Too much value in this line to pass up due to what I think is a misguided perception difference between two teams that I power rate very similarly.
49ers +5.5 at Cardinals
This matchup fits almost the exact mold of the one I just covered. I just believe there’s betting value on the underdog that has been undersold after a couple of losses taking on an overbought Cardinals team.
Just two weeks ago, everybody wanted to buy 49ers stock after they started out the season 2-0 on a prolonged trip out east to pick up two road wins against the Lions and Eagles. Now, after two home losses against two NFC contenders in Seattle and Green Bay (by a combined nine points), everybody has jumped off of the San Francisco bandwagon.
All of those selling their 49ers stock have seemingly reinvested their proceeds in the new hot stock of the week: the Cardinals, who are the last remaining unbeaten team in the league.
Admittedly, I’ve been super impressed with Kyler Murray so far this season. He’s now just the third quarterback in NFL history to start out 4-0 with at least 1,200 passing yards and a completion percentage of 75% or greater. For what it’s worth, the other two QBs, Russell Wilson and Peyton Manning, didn’t cover in game five in the year they accomplished this rare feat.
Despite Murray’s excellent play under center, I’m of the camp that the Cardinals are getting a little bit too much love for one dominant win over the Rams.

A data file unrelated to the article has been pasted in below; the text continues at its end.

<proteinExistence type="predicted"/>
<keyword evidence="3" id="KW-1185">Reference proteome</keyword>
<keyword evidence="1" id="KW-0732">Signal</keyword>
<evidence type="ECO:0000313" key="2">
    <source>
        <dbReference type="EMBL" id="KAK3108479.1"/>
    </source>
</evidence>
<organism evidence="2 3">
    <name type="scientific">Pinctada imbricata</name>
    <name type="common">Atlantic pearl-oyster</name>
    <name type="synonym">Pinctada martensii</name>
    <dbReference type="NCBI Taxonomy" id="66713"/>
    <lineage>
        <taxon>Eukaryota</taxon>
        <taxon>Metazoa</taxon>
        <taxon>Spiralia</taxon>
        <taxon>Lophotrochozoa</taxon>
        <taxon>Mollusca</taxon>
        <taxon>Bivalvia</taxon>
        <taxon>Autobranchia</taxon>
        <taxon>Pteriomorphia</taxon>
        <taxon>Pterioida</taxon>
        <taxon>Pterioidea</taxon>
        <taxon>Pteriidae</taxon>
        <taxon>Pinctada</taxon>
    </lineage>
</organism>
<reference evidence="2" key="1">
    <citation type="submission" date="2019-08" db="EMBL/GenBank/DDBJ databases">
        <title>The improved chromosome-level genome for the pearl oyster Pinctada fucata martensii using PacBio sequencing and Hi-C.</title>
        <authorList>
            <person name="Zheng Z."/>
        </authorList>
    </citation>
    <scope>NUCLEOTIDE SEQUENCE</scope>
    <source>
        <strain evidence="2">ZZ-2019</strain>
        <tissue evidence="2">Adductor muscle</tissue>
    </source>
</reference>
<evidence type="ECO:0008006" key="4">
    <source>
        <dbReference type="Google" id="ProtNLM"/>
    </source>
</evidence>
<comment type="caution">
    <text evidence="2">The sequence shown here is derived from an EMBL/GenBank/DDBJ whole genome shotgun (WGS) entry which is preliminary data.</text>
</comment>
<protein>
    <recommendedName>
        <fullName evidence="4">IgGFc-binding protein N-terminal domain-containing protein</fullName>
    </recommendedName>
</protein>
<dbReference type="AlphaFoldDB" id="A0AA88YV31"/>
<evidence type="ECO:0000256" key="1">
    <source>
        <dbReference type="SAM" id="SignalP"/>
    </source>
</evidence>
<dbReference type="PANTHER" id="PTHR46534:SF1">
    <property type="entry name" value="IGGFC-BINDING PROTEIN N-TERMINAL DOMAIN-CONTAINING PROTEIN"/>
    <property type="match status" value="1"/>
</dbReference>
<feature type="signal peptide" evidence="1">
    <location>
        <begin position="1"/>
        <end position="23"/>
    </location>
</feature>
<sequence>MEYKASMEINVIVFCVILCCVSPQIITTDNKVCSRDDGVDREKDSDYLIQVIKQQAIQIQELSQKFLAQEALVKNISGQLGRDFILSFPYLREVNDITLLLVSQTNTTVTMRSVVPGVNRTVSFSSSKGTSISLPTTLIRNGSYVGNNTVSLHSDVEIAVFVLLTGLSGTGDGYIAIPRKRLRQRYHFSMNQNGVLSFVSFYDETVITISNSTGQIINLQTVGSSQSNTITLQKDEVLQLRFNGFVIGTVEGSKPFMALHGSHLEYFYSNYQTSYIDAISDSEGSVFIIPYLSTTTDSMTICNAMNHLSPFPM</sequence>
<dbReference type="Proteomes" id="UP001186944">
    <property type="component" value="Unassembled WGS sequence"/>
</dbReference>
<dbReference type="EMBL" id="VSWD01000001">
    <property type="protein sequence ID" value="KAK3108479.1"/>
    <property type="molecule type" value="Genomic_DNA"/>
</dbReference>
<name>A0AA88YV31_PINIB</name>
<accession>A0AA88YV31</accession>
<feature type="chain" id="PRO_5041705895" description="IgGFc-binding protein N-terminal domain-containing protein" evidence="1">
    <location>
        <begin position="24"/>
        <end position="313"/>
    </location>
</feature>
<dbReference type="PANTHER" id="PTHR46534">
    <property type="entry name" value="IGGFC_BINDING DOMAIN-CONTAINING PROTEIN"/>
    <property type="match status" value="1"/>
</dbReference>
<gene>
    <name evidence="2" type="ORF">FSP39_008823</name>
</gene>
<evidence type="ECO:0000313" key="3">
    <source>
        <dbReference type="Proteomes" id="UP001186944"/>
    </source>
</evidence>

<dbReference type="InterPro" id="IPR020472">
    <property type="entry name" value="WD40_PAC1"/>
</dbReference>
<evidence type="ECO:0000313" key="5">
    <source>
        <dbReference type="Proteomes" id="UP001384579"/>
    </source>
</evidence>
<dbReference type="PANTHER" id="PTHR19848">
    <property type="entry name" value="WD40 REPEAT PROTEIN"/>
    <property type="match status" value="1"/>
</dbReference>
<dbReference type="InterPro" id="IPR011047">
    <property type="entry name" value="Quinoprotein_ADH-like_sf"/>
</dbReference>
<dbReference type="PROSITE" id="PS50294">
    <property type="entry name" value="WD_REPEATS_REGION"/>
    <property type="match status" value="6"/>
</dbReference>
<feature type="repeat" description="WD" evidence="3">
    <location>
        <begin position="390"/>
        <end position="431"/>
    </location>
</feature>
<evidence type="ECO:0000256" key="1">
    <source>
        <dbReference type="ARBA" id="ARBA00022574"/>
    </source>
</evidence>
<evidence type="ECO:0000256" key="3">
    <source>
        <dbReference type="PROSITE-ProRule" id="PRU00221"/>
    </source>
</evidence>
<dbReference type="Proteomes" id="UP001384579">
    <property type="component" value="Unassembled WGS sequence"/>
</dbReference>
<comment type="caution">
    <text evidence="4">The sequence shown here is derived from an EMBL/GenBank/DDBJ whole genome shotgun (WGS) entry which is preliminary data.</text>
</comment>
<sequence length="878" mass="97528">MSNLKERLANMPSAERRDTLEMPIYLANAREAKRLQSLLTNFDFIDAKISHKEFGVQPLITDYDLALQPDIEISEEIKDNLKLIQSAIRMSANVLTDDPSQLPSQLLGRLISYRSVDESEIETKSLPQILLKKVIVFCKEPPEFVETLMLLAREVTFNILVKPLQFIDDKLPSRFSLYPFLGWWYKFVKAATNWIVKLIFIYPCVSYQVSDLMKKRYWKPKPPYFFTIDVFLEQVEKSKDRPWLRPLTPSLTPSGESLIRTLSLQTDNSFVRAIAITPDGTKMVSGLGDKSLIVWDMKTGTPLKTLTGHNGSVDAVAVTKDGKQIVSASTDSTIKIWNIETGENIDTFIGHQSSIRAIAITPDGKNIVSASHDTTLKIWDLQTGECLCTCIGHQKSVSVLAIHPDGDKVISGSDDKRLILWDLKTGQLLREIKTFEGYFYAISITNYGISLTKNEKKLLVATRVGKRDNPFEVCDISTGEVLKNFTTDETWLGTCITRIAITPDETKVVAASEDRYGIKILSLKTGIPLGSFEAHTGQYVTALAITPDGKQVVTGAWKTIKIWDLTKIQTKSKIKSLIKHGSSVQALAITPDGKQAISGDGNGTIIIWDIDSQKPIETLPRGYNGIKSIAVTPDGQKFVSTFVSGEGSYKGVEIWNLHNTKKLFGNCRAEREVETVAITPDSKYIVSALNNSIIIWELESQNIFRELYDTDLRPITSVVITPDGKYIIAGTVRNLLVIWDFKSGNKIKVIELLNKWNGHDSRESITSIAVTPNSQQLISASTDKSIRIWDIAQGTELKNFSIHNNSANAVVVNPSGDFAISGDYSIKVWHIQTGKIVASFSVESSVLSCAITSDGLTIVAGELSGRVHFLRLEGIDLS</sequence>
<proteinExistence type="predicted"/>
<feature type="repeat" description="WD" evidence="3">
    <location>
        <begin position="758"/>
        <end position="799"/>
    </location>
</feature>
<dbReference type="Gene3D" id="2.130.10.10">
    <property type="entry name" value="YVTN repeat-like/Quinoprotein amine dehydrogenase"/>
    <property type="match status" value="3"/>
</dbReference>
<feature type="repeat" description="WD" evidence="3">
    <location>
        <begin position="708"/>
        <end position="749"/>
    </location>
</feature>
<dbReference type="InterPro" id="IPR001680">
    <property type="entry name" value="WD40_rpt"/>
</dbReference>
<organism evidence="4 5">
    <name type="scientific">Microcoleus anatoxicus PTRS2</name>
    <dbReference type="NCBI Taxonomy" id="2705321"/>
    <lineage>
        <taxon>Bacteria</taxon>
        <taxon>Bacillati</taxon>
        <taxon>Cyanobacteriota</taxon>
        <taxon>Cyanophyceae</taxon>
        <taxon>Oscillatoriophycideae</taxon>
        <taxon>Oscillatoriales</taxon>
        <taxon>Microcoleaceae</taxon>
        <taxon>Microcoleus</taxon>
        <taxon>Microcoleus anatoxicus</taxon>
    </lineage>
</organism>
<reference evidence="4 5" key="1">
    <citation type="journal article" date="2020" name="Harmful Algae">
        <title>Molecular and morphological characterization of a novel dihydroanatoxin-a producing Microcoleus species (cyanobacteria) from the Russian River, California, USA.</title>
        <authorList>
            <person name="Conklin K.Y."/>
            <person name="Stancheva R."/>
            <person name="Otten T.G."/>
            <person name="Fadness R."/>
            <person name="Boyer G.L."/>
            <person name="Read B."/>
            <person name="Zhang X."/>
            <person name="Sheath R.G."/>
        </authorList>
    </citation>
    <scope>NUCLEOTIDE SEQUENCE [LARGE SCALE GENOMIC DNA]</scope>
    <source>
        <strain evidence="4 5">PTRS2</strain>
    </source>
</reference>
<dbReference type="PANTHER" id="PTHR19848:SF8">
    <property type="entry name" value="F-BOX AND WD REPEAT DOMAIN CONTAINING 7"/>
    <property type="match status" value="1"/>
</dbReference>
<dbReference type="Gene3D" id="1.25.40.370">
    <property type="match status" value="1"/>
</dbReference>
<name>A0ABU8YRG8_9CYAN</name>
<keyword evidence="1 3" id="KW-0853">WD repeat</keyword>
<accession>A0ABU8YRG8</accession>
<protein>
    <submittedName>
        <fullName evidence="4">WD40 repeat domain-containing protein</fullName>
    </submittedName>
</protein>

In Week 1, they took advantage of a Tennessee team playing its first game after a number of changes on offense (and a weak defense) while also having to deal with COVID leading up to the season opener. I think that game said more about the state of the Titans at the time than anything else.
The Cardinals followed that up with a road win over winless Jacksonville in a game the Jags led 19-10 with under two minutes to go in the third quarter before things unraveled, including a pick-six on an ill-advised throw (and play-call) on a flea flicker. Arizona then moved to 3-0 by squeaking by Minnesota at home after the Vikings missed a game-winning chip-shot field goal attempt as time expired.
As a result of a few late plays breaking their way, they were 3-0 instead of 2-1 or maybe even 1-2. Then came the dominating win over Los Angeles that filled up the bandwagon to capacity.